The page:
Unlike the “other” world, background noise in the woods is very consistent. Once you become attuned it becomes very easy to pick out the more unusual sounds. Every animal and event makes a distinctive sound. I can hear deer up on the hill when they pass by, the click-clack of squirrel claws on tree trunks, whether the water level in the creek below is running high or low, the wind as it changes direction and the slow, cautious plodding of raccoons moving through the brush in the late evenings as they plot a raid on Dooley’s food dish. The human being is ordinarily not a stealthy beast unless they intend to be and the approach of a man coming through the woods is a sound I should have easily picked out. So, I didn’t know what to think when I saw a man sitting on the wood chopping stump in the front of my secret cabin. He was smoking a hand rolled cigarette and staring at a chainsaw on the ground in front of him. I walked to the top of the porch steps and gave him a glare that was supposed to evoke an explanation of why he was there. I guessed he was close to my age (fifties). He was husky, with a yellow gray un-trimmed beard. His thinning hair was combed straight back to a ducktail flip. He had a ruddy, deep lined, rosacea spotted complexion typical of the heavy scott-irish influence in rural West Virginia. I don’t remember much about what he wore with the exception of his work boots. The boots did not match. There was a black combat style boot on his left foot and a traditional brown work boot on the right. My dad had taught me that, as a rule, when two men meet unexpectedly the first one to talk is usually perceived as the weaker of the two. Apparently the stranger also knew this rule. He looked up but said nothing. There should be a second rule that states if both parties know the first rule, the rule is no longer in play. Except, of course, if you consider the first rule as just a suggestion there would be no need for a second rule to remedy the conflict of a simultaneous application of the first rule. (Oh, Lord, I’m sounding like a Congressman) Regardless, he was the trespasser and I felt I was owed the first “howdy”. In the twenty seconds of silence between us the residual paranoia from my previous life in Florida created a dozen or so possible scenarios to consider. I narrowed those down to four. 1. He was going to kill me, burn the cabin down and eat Dooly for lunch. 2. He was going to kill me, move into the cabin and eat Dooly for lunch. 3. He was going to kill me, leave, and Dooly would eat me for lunch. 4. I should forgo the rule and my sense of entitlement and say something. “Little foggy this morning, eh?” His name was Kenny. He lives about two miles away in an old, rusty, tarp covered sport trailer on a small piece of flat land along the road to town. I had seen the trailer but never imagined that someone lived there. I learned later from Irene he had moved to the woods in 1974 as a disillusioned post Vietnam veteran. In the early years he spent a number of days in the town lockup for various forms of civil disobedience and was something of an angry nuisance to the sheriff and the community. She assured me that he had mellowed with age and was thought of more as a colorful character than a threat. He had come to visit with a simple business proposition. On a small piece of paper he had hand-written a fifteen-word contract, which, if I signed, would allow him to come on to my property for one year and cut dead and fallen trees to sell as firewood in the winter months. He explained that I would benefit by having trees that often fell across the trails and roads on my land removed and I could stop by his place for free firewood anytime. Kenny’s proposition was simple and direct, no “ifs”, or “buts”, no asterisks, introductory offers or hidden clauses. Kenny could have taken the wood and I probably never would have known but he had taken the time and the effort to do the right thing. This was what I had moved to the woods for. I agreed, signed the contract and watched Kenny walk back down the path to the river. I don’t really know Kenny, but I hope his firewood business is successful . If he appears back on that stump one morning next year to renew the contract, I want to be able to say “howdy” first, offer him a Swisher Sweet Double Barrel Run cigar and compliment him on a new pair of matching boots.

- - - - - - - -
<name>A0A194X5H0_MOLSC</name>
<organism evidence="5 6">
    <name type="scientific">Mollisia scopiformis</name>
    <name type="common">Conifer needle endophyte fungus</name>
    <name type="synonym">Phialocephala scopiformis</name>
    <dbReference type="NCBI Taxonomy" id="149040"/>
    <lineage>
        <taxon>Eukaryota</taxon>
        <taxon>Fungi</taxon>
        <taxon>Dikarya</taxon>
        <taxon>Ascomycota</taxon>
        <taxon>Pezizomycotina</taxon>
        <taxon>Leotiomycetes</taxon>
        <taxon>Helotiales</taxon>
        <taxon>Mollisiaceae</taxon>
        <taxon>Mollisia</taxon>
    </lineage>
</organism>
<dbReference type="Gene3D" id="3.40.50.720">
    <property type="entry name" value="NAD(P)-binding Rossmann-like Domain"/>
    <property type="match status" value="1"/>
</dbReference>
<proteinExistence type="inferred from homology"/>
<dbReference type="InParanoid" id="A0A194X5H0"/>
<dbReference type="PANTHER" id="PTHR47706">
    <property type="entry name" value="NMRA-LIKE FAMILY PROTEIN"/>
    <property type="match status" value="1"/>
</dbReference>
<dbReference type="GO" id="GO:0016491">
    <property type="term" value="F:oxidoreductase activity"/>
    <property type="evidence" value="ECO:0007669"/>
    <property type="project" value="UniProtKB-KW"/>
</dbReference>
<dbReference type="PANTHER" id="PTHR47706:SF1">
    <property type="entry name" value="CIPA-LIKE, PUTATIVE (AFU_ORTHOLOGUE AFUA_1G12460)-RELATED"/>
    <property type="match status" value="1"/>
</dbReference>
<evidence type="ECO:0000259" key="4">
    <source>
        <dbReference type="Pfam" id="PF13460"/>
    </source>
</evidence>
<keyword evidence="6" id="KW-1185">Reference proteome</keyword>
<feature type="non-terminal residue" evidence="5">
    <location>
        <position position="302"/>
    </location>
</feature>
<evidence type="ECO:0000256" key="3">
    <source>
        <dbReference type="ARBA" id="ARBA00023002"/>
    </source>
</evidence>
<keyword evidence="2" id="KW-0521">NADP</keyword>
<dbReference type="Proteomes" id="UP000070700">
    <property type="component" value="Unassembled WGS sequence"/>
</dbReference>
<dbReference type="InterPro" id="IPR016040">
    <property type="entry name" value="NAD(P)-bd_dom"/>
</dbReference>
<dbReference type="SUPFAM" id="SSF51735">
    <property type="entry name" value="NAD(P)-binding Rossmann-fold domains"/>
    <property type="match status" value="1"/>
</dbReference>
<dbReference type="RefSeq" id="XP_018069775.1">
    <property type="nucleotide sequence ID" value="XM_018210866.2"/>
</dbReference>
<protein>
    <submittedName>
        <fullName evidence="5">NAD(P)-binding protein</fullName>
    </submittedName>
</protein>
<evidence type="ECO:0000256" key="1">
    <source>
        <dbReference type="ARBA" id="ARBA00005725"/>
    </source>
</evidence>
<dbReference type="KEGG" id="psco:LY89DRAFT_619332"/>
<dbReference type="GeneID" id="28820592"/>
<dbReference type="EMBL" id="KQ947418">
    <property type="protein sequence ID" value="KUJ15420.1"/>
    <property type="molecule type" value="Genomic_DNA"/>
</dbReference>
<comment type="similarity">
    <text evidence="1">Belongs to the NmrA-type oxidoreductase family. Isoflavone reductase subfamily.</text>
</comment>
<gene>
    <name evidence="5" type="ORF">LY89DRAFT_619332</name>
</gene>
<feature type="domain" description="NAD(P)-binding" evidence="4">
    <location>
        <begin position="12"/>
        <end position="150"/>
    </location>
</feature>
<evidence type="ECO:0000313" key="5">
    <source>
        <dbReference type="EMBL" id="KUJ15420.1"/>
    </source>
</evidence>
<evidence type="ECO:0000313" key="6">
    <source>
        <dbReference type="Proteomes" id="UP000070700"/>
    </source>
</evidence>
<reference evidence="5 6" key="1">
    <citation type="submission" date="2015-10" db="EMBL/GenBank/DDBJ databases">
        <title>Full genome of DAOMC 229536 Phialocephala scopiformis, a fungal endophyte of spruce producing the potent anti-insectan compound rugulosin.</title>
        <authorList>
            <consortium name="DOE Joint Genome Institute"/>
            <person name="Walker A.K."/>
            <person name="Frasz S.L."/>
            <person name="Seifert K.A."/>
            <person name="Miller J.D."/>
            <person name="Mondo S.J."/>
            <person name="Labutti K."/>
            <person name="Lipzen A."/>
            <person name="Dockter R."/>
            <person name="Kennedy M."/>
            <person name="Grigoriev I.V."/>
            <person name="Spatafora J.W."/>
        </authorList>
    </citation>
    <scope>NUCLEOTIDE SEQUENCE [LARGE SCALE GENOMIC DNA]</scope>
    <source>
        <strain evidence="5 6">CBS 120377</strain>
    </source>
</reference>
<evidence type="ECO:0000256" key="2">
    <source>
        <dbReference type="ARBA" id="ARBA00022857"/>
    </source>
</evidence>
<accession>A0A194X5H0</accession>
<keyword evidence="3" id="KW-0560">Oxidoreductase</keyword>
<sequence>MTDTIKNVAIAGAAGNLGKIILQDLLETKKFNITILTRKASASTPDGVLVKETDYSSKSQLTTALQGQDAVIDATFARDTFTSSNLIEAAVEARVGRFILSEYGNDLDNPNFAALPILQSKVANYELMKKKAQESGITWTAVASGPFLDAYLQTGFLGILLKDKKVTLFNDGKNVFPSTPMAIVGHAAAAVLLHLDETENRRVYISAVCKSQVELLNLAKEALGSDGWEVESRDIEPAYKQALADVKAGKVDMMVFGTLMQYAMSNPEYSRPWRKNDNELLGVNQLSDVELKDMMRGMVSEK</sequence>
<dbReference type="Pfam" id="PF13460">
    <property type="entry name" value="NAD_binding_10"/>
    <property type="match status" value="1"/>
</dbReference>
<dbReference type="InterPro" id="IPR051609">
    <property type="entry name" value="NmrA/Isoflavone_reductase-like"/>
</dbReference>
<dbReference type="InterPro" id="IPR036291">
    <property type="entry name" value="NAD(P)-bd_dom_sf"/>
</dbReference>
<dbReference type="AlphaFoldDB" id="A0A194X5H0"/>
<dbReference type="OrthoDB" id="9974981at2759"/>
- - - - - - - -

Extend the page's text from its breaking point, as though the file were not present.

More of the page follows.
The Wild Weeks of October
1 day ago